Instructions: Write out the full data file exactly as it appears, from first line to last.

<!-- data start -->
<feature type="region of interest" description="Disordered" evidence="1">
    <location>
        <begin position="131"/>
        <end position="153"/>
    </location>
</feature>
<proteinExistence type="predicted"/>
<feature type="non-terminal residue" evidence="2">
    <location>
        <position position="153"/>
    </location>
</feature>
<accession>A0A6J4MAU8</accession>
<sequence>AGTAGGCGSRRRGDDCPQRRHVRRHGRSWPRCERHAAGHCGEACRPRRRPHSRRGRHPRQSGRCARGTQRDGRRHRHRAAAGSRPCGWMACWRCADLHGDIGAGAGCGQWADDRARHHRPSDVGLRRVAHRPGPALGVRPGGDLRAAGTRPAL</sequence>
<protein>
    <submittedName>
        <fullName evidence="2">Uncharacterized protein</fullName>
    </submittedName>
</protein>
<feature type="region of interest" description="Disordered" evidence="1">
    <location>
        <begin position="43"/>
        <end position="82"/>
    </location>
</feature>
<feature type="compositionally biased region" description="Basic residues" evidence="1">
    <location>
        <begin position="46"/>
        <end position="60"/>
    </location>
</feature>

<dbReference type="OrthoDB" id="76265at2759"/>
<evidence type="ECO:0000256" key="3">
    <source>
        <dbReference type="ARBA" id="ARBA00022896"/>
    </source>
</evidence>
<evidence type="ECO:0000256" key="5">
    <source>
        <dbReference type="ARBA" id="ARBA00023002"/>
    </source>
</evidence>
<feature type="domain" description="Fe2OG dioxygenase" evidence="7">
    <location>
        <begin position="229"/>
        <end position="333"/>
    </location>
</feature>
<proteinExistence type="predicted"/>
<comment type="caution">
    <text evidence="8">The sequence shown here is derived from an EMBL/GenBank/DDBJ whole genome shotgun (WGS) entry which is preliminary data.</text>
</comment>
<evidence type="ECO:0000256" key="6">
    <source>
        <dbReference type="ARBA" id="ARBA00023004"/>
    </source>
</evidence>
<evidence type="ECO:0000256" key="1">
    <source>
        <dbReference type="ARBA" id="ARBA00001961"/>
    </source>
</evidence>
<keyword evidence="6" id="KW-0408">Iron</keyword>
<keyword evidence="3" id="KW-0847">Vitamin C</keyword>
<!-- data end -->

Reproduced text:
<feature type="region of interest" description="Disordered" evidence="1">
    <location>
        <begin position="131"/>
        <end position="153"/>
    </location>
</feature>
<proteinExistence type="predicted"/>
<feature type="non-terminal residue" evidence="2">
    <location>
        <position position="153"/>
    </location>
</feature>
<accession>A0A6J4MAU8</accession>
<sequence>AGTAGGCGSRRRGDDCPQRRHVRRHGRSWPRCERHAAGHCGEACRPRRRPHSRRGRHPRQSGRCARGTQRDGRRHRHRAAAGSRPCGWMACWRCADLHGDIGAGAGCGQWADDRARHHRPSDVGLRRVAHRPGPALGVRPGGDLRAAGTRPAL</sequence>
<protein>
    <submittedName>
        <fullName evidence="2">Uncharacterized protein</fullName>
    </submittedName>
</protein>
<feature type="region of interest" description="Disordered" evidence="1">
    <location>
        <begin position="43"/>
        <end position="82"/>
    </location>
</feature>
<feature type="compositionally biased region" description="Basic residues" evidence="1">
    <location>
        <begin position="46"/>
        <end position="60"/>
    </location>
</feature>

<dbReference type="OrthoDB" id="76265at2759"/>
<evidence type="ECO:0000256" key="3">
    <source>
        <dbReference type="ARBA" id="ARBA00022896"/>
    </source>
</evidence>
<evidence type="ECO:0000256" key="5">
    <source>
        <dbReference type="ARBA" id="ARBA00023002"/>
    </source>
</evidence>
<feature type="domain" description="Fe2OG dioxygenase" evidence="7">
    <location>
        <begin position="229"/>
        <end position="333"/>
    </location>
</feature>
<proteinExistence type="predicted"/>
<comment type="caution">
    <text evidence="8">The sequence shown here is derived from an EMBL/GenBank/DDBJ whole genome shotgun (WGS) entry which is preliminary data.</text>
</comment>
<evidence type="ECO:0000256" key="6">
    <source>
        <dbReference type="ARBA" id="ARBA00023004"/>
    </source>
</evidence>
<evidence type="ECO:0000256" key="1">
    <source>
        <dbReference type="ARBA" id="ARBA00001961"/>
    </source>
</evidence>
<keyword evidence="6" id="KW-0408">Iron</keyword>
<keyword evidence="3" id="KW-0847">Vitamin C</keyword>